Rishi Sunak defends Bibby Stockholm migrant barge despite legionella bacteria discovery

15 August 2023, 16:08 | Updated: 15 August 2023, 16:30

Rishi Sunak has defended the use of the Bibby Stockholm barge
Rishi Sunak has defended the use of the Bibby Stockholm barge. Picture: Alamy

By Kit Heren

Rishi Sunak has defended the government's use of the Bibby Stockholm barge to house migrants, despite the discovery of the legionella bacteria.

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Migrants were moved off the barge were moved off on Friday after the legionella bacteria was discovered last week. Legionella can cause the potentially fatal Legionnaires' disease.

Dorset Council said the bacteria had been discovered on Monday, and that officers had notified the contractors operating the barge - meaning the migrants may have been exposed to the bacteria for four days.

Ministers said that they had been told on Thursday night, and that none of the migrants had fallen ill.

Mr Sunak was asked whether he was personally warned about potential health risks for asylum seekers on board the barge.

Read more: Rishi Sunak still has 'confidence' in Home Secretary Suella Braverman despite Legionella discovery on Bibby Stockholm

Read more: Migrants must get back on Bibby Stockholm barge despite outrage over legionella, Health Secretary says

Rishi Sunak
Rishi Sunak. Picture: Getty

"What has happened here is it is right that we go through all the checks and procedures to ensure the wellbeing and health of the people being housed on the barge," he told broadcasters on a visit to a hospital in Milton Keynes.

Mr Sunak, who recently came back from a California family holiday, said that ministers were acting reasonably with migrants.

He added: "But taking a step back, what is this about? This is about fairness.

"It is about the unfairness, in fact, of British taxpayers forking out £5 million or £6 million a day to house illegal migrants in hotels up and down the country, with all the pressure that puts on local communities.

The Bibby Stockholm
The Bibby Stockholm. Picture: Alamy

"We've got to find alternatives to that, that is what the barge is about and that is why we are committed to it.

"But more fundamentally, we've just got to stop people coming here in the first place illegally. That is why one of my five priorities is to stop the boats.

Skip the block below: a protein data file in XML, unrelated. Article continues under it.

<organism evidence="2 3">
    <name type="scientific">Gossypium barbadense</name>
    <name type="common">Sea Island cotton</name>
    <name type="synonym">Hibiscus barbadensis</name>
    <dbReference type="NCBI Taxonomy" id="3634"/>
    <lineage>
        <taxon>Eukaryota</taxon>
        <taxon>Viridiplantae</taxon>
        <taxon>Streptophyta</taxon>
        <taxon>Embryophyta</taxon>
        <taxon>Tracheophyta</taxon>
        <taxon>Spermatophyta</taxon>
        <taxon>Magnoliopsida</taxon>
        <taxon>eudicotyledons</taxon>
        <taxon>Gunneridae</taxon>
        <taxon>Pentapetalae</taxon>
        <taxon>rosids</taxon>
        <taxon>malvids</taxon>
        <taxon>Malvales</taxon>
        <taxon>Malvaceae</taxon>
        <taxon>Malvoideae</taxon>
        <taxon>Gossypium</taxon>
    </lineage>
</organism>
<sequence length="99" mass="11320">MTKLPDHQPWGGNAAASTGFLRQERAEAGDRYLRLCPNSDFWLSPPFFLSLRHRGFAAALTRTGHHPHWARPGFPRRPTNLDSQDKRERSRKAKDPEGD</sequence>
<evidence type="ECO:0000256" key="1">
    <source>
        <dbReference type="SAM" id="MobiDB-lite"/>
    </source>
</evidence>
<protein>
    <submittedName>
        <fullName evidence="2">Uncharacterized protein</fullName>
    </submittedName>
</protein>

"We've passed tough new laws that, when they come into force, will enable us to do that and we're already seeing numbers this year that are lower than they have been in previous years. That is the first time that has happened.

"I know there is a long way to go on this but I'm determined to fix this problem and we are making progress and people can be reassured we will keep at it."

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Legionella bacteria can cause Legionnaires' disease, a lung infection that causes flu-like symptoms, coughs, chest pain and shortness of breath.

In extreme cases, it can lead to people coughing up blood.

Shadow immigration minister Stephen Kinnock wrote to his opposite number on Saturday asking what the Home Office knew about the risk of the bacteria being present before moving migrants onto the barge.

Former Brexit secretary David Davis said the barge would not serve as a "solution" to the backlog even without the presence of the bacteria.

He said: "The primary thing that's been revealed has been the startling incompetence of the Home Office itself... It's really, really hard to understand how, at all layers, this could not be caught early".

The senior Conservative MP suggested the problems could be related to "management" of the department rather than "ministerial" issues specifically, but added: "Even working properly, the Bibby barge would only take effectively one day's arrivals.

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"So it's not a solution to the problem and all of this is going to go on until the Home Office is able to process these arrivals more quickly."

Conservative backbenchers have accused the Home Office of "incompetence" after the legionella incident.

But the government still plans to expand its fleet of floating migrant barges, as well as office and student accommodation blocks.

Tim Loughton said the evacuation was an "embarrassment" and smacked of "incompetence," coming at the end of a week in which the Government had planned a series of announcements aimed at promoting its immigration approach.

The Tory MP told the Telegraph: "This is deeply troubling and rapidly turning into a farce that the Home Office can ill afford."